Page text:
-

XML support since 2005


Language Integrated Query (LINQ) targets SQL & XML in .NET
programs


Data publishing, exchange, integration problems are
very important


big 3 have products for all of these


SQL/XML standard for defining XML views of relational data

January 15
-
18, 2013

QSX

The wonderful thing
about standards...


There are
so many

to choose from!


XPath 1.0, 2.0, XSLT 1.0, 2.0, XQuery, XProc


RDF, RDFS, OWL 1.0, 2.0, SPARQL 1.0, 1.1, ...


W3C process moves quickly


and is hit
-
or
-
miss


often driven by nontechnical/industrial issues


Standards reflect compromises between needs of different
communities


XML standards often compromise between “data” and “document”
views of world


and it shows!

January 15
-
18, 2013

QSX

Beyond the hype

(Google “I hate XML”)


XML “wave” (1999
-
200?): may have crested


XML can be and has been (justifiably) criticized


bloat, ad hoc features, too many standards


wheel reinvention: why not LISP S
-
Expressions [McCarthy 1960]


New semistructured formats/syntaxes now in vogue


RDF, JSON, YAML, Google Protocol Buffers


many XML vendors re
-
branding as “NoSQL”


Nevertheless, the basic issues are pretty much the same


and XML is definitely not going away


Our goal: rise above fray, understand essential issues in CS
terms

January 15
-
18, 2013

QSX

Where is XML used?

January 15
-
18, 2013

QSX

Static Web site

Browser

Server

foo.xhtml

get

site.css

site.css

foo.xhtml

(X)HTML + CSS

(+ SVG + MathML)

January 15
-
18, 2013

QSX

Static Web site
(XML+ XSLT)

Browser

Server

foo.xml

get

site.xslt

site.xslt

foo.xml

allows better factoring
into data + presentation

January 15
-
18, 2013

QSX

Dynamic Web site

Browser

Server

get

Middlewar
e

Database

Q

SQL?

XQuery?

Database maintains state

January 15
-
18, 2013

QSX

Web 2.0:
Asynchronous Java and
XML

Browser




+

JavaScript

Server

get

...

XMLHttpRequest

XMLHttpRequest

January 15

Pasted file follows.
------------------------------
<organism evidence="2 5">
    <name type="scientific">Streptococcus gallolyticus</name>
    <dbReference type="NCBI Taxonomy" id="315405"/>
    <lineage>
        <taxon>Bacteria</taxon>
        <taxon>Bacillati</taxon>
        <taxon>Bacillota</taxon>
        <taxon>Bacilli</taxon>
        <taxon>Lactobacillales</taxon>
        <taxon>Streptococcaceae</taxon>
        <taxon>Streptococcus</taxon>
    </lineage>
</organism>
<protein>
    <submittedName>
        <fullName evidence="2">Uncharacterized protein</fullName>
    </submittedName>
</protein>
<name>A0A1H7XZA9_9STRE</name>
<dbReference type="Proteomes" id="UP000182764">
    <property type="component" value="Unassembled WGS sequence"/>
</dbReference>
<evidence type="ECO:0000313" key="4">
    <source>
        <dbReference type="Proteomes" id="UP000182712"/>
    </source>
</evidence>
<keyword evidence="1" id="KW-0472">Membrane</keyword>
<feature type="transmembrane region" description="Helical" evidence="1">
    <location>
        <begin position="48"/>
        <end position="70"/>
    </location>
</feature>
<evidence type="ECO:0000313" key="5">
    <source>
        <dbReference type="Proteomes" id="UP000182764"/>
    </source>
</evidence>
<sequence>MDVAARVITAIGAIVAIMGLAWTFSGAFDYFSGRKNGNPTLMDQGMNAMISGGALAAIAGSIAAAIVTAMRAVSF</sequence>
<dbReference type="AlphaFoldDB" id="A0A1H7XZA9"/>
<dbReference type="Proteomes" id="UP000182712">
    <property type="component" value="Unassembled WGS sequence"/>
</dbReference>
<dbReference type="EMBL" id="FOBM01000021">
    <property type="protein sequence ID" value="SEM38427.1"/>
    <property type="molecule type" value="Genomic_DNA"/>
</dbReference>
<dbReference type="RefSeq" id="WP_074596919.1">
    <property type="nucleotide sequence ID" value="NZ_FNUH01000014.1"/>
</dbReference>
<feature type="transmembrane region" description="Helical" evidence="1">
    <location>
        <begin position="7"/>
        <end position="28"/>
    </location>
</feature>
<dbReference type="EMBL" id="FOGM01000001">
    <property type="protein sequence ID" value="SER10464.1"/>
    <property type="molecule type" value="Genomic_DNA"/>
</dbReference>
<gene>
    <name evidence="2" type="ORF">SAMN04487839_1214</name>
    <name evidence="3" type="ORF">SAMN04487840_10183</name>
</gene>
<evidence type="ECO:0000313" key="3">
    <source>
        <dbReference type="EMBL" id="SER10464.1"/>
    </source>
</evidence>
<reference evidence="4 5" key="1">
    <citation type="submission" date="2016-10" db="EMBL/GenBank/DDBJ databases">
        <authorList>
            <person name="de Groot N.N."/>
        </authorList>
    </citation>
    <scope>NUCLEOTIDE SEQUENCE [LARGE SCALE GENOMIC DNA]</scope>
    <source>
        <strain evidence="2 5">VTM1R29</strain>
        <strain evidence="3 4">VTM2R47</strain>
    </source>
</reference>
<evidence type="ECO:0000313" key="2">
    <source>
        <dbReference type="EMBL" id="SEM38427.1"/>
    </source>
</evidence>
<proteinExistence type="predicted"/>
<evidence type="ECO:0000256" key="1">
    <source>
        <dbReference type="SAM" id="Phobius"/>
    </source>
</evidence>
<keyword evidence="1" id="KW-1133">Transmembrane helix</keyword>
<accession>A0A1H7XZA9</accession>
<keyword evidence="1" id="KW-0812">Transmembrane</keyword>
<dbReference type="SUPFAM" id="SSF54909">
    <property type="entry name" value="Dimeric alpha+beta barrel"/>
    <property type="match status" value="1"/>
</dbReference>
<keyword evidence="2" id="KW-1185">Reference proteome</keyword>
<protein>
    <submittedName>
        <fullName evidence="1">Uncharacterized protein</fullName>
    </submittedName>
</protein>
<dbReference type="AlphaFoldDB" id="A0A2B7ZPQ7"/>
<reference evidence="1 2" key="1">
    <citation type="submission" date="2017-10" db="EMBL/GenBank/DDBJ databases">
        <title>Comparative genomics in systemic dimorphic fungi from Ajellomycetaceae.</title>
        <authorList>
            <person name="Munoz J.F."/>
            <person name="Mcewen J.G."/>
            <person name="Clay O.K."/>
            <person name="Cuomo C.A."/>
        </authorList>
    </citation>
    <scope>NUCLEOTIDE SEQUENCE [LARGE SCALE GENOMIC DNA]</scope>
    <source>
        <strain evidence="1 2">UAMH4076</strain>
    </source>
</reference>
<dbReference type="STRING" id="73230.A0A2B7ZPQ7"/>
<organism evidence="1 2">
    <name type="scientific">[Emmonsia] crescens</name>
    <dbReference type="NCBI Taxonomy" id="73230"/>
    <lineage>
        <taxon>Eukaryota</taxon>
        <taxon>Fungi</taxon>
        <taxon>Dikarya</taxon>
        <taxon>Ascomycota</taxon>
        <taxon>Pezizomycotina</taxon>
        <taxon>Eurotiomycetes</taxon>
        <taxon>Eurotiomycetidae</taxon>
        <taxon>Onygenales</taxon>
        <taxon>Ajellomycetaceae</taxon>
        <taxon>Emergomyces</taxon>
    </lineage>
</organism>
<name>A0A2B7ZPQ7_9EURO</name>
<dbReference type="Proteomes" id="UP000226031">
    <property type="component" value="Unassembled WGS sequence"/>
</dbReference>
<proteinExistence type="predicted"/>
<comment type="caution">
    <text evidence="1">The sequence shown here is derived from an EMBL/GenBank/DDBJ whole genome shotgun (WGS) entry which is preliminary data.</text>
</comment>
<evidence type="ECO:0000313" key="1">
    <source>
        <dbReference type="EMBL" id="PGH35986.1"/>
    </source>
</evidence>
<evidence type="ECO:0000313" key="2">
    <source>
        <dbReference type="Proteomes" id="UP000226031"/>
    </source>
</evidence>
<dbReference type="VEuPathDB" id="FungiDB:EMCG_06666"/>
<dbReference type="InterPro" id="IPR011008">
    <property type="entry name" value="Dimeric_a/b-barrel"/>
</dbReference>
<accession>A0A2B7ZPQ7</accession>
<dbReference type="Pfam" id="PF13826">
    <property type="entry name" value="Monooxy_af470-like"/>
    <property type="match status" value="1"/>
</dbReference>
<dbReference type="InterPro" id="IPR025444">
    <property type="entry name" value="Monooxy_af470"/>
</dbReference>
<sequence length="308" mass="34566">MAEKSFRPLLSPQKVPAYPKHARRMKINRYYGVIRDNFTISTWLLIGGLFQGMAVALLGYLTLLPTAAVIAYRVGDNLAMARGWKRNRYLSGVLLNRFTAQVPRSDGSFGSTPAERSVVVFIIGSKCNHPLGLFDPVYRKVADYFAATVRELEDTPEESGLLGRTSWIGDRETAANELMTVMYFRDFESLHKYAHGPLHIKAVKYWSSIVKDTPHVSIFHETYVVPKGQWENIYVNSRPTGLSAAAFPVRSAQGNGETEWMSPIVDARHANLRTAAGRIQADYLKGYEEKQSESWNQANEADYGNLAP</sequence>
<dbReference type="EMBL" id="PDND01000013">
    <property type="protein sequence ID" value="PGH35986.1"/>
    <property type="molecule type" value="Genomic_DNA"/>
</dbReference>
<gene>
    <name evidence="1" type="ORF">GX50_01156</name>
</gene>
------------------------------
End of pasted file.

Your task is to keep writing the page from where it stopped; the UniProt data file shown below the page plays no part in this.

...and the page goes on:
-
18, 2013

QSX

Data exchange


Massive demand


across platforms/DBs


across enterprises




XML has become the prime standard for
data interchange on the Web

January 15
-
18, 2013

QSX

Data integration

(warehousing)

Database

Schema S
1

V
1

Database

Schema S
2

V
2

Database

Schema S
3

V
3

Warehous
e

Schema T

Q

January 15
-
18, 2013

QSX

Data integration

(mediation)

Database

Schema S
1

Q
1

Database

Schema S
2

Q
2

Database

Schema S
3

Q
3

Mediator

Schema T

Q

January 15
-
18, 2013

QSX

Course overview

January 15
-
18, 2013

QSX

What you need for
this course


Prerequisites:


Language Semantics & Implementation
(PL)


or
Computers & Intractability

(Algorithms/complexity)


or permission


Database Systems

or
ADBS

wouldn’t hurt


good if you have at least heard of SQL


Data Integration & Exchange
,
Extreme
Computing

or
Natural Language Technologies

may complement

January 15
-
18, 2013

QSX

Evaluation


35%: Reviews (7 assignments)


Due
each Monday at 4pm until week 8


Week 2
-
3: read/review
all 3 tutorials


Week 4
-
8: read/review
2 out of 3 papers


50%: Course project report


due
Monday, March 25, 4pm


15%: Project presentation


during week 10
-
11 (
after

report due!)

January 15
-
18, 2013

QSX

Reviews


Hand in reviews on
Monday at 4pm before